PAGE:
Second Career: Putting retired iPhones back to work

Member of the AppleVis Blog Team

I save soap. When I travel, I do not rip-off hotel towels, coffee cups or blankets. That would be wrong. However, I do collect little bars of soap. I generally find one bar at the hotel room sink and another on the side of the tub. I unwrap one to use, and then put the other in my luggage. Before the maid comes by the next day, I surreptitiously slip the moist and somewhat diminished bar into a plastic doggy bag and stash it in a drawer. When I return to my room, I find two brand new cakes of soap waiting for me. It is almost magical! I pack the new pair in my luggage and bring out the wet one. Repeat ad infinitum. By the end of every trip, I have a healthy supply of pristine soap for use at home. Never waste a resource.

I like to save money, too. I have chosen to live rather frugally, so that I can then purchase really good toys. I'm a serious geek. I hoard all unexpended funds and wait until the best-ever gadget comes along. My maxim is simple: Wallets and bladders should be emptied when full. When Apple announces a new product, or when I read of a new keyboard or headset on AppleVis, out comes my debit card and I go for it. Over these many years, I could have populated a small museum of aging, and formerly much appreciated, technology. Even so, unlike my cache of acquired soap, I seldom revisit and use my retired electronics.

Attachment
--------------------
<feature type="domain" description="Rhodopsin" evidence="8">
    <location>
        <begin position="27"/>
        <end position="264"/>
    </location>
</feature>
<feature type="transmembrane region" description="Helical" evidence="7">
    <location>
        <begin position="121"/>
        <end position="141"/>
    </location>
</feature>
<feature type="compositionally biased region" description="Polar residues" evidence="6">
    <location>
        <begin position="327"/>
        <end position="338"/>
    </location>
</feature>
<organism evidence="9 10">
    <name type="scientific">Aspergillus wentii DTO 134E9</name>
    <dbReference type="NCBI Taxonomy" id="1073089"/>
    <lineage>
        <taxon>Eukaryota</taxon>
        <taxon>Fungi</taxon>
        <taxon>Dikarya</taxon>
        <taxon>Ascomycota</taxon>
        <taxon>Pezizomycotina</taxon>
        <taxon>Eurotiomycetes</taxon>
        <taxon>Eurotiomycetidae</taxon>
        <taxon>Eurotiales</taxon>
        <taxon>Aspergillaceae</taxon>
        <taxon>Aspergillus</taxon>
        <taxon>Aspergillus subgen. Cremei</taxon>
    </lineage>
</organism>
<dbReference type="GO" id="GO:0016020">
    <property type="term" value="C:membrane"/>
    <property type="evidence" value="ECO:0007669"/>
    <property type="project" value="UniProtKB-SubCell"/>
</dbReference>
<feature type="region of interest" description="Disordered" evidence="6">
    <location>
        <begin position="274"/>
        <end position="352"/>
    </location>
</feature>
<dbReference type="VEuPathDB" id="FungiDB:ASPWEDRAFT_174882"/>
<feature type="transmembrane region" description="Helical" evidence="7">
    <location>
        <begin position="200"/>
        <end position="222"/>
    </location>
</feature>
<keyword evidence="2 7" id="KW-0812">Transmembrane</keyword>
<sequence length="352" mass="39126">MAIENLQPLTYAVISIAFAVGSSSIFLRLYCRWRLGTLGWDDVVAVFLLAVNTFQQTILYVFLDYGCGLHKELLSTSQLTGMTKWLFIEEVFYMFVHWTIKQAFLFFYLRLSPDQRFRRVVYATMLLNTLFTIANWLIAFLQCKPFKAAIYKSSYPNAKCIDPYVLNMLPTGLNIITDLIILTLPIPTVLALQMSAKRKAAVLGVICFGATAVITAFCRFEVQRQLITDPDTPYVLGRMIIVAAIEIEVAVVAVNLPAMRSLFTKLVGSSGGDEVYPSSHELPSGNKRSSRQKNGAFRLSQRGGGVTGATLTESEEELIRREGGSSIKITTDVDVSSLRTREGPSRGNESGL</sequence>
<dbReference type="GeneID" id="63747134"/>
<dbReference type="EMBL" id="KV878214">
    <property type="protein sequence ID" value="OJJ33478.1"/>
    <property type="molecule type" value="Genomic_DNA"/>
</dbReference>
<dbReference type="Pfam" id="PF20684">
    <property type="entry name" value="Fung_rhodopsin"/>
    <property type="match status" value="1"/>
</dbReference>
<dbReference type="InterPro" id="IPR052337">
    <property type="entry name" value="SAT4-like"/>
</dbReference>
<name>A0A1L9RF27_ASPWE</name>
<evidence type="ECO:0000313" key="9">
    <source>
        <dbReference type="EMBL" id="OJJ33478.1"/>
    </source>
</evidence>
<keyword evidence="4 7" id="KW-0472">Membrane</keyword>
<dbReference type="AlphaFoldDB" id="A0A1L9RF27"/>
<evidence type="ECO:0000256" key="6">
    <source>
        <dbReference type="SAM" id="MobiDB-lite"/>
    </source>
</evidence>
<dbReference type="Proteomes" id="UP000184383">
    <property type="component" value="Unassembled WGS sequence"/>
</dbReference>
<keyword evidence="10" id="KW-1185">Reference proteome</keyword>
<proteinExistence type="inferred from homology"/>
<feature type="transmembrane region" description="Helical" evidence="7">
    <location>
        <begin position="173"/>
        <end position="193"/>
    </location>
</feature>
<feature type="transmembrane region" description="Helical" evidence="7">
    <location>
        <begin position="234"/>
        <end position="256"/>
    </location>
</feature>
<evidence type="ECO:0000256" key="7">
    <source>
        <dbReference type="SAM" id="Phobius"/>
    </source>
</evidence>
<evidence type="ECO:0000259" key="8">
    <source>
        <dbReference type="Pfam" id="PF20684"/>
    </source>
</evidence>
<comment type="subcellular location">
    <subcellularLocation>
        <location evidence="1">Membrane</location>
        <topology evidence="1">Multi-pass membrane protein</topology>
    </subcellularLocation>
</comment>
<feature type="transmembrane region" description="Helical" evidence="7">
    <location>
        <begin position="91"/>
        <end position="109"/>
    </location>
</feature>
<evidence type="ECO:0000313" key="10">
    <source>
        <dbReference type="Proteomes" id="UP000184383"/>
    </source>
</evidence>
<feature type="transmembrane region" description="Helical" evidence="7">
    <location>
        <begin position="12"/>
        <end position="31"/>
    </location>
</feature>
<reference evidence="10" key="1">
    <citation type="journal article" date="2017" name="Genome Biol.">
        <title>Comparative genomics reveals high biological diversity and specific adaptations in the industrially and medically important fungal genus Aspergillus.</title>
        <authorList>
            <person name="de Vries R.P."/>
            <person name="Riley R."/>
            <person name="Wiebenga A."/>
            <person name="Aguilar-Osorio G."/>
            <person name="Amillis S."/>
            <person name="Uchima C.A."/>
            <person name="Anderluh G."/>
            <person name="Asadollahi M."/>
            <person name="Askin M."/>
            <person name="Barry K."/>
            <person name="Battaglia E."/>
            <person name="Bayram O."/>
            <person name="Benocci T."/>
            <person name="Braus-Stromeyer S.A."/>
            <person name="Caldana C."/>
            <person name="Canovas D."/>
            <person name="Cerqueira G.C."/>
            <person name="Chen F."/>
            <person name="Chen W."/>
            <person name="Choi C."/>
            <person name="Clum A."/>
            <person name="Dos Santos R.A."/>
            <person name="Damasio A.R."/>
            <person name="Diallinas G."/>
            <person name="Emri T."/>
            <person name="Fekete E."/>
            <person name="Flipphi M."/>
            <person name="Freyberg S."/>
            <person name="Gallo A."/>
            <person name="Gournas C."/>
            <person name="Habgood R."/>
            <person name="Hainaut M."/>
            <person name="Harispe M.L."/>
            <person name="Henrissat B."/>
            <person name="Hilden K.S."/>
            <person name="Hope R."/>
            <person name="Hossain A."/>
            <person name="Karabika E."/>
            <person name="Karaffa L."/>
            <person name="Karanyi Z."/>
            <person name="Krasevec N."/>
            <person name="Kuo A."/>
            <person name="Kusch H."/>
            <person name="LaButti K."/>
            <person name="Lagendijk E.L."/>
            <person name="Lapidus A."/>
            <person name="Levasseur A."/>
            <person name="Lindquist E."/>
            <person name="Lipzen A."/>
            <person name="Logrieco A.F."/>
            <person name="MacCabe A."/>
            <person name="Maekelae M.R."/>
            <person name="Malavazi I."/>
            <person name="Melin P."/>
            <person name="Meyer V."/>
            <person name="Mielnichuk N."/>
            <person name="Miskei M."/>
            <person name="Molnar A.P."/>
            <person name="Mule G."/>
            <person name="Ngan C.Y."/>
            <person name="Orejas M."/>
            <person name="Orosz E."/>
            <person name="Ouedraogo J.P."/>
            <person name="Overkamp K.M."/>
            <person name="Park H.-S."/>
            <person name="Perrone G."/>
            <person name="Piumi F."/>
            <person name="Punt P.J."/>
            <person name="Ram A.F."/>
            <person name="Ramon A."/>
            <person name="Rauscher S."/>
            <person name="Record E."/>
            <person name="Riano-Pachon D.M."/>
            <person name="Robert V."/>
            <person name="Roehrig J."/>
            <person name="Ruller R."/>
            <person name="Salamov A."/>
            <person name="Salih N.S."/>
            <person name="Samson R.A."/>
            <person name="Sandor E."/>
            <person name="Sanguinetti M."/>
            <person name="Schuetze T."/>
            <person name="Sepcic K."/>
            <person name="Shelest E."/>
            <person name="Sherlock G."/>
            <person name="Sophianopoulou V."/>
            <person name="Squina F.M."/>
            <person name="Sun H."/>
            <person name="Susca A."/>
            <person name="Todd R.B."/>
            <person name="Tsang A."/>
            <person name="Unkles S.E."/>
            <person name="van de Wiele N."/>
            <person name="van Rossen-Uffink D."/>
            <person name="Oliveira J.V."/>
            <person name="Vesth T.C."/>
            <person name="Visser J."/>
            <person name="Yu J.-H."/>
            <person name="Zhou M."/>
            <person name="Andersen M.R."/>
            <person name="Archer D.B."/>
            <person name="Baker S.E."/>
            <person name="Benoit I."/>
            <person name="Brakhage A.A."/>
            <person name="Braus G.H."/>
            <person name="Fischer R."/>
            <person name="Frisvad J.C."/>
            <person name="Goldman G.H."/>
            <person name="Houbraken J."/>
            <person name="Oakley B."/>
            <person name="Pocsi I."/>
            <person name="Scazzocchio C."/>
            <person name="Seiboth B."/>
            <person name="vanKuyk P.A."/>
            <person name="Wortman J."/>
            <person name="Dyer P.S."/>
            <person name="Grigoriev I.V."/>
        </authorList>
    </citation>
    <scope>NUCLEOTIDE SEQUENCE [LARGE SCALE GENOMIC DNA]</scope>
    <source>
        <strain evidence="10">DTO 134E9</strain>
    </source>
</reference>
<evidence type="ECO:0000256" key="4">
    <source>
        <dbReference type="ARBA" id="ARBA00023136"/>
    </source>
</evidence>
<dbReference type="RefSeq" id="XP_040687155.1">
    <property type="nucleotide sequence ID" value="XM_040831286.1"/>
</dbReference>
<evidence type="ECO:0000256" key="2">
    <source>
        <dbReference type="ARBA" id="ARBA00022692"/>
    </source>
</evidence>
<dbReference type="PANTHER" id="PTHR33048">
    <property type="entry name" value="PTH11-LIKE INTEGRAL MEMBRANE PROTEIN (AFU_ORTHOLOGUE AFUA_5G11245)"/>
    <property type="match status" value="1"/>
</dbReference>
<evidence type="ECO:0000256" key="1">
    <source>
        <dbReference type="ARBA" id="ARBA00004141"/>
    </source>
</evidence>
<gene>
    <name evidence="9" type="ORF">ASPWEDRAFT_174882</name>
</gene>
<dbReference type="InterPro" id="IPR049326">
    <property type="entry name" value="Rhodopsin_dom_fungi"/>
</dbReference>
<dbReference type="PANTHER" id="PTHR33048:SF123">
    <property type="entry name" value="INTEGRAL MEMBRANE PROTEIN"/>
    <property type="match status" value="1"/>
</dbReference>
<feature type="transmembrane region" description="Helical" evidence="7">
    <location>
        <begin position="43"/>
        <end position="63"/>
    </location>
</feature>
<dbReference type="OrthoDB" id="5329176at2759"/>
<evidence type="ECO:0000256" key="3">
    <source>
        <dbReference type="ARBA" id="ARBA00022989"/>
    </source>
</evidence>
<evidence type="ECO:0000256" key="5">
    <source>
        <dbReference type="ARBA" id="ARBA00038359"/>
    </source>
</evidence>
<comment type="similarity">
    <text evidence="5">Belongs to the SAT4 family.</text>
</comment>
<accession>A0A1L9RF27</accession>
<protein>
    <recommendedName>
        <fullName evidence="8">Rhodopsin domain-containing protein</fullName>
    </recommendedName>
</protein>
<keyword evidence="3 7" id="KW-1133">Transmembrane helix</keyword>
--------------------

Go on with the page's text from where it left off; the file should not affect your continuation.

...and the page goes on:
Last September, my wife and I abandoned our identical 5S iPhones for the new 6S and 6S Plus. Our forgotten twin two-year-olds were locked away in my desk drawer where they prematurely cooled to room temperature. They might have been forever held without charges had I not suffered a twinge of envy. My wife has an iPhone 6S, and iPad, and iPad Pro, and an Apple Pencil. I have my 6S Plus and, well, a new pair of slippers. I am amazed at how she uses all her devices for different tasks, taking superb advantage of their various capabilities. I love my 6S Plus and the incredible power it puts into my pocket, but I craved additional tools. I wanted more than just warm feet.

I could care less about large amounts of useless screen real estate. I like small. I simply desired more goodies with raw power. And -- flash of awareness -- I could do this on the cheap! I reached into my desk, determined to give the retired 5S iPhones new life.

Now, other than the joy of trying to keep all three devices charged, synchronized and up to date, what could I do with multiple iPhones? Well, I could listen to my audio books on all three phones. I could read the news on all three phones. I could enjoy podcasts on all three phones. Heck, I could do this on ten phones, or twenty! But, that sounded kind of stupid. I could also do everything on my one iPhone 6S Plus and only worry about maintaining and keeping track of a single device.

Still, a man requires more than slippers to satisfy his primal needs. A friend suggested that my older iPhones might be used to manage indoor lights, air conditioning and a Wi-Fi door bell. My approach was less ambitious. I knew what to do. One antique phone could serve as the hub of my living room sound system. I would sleep with the other.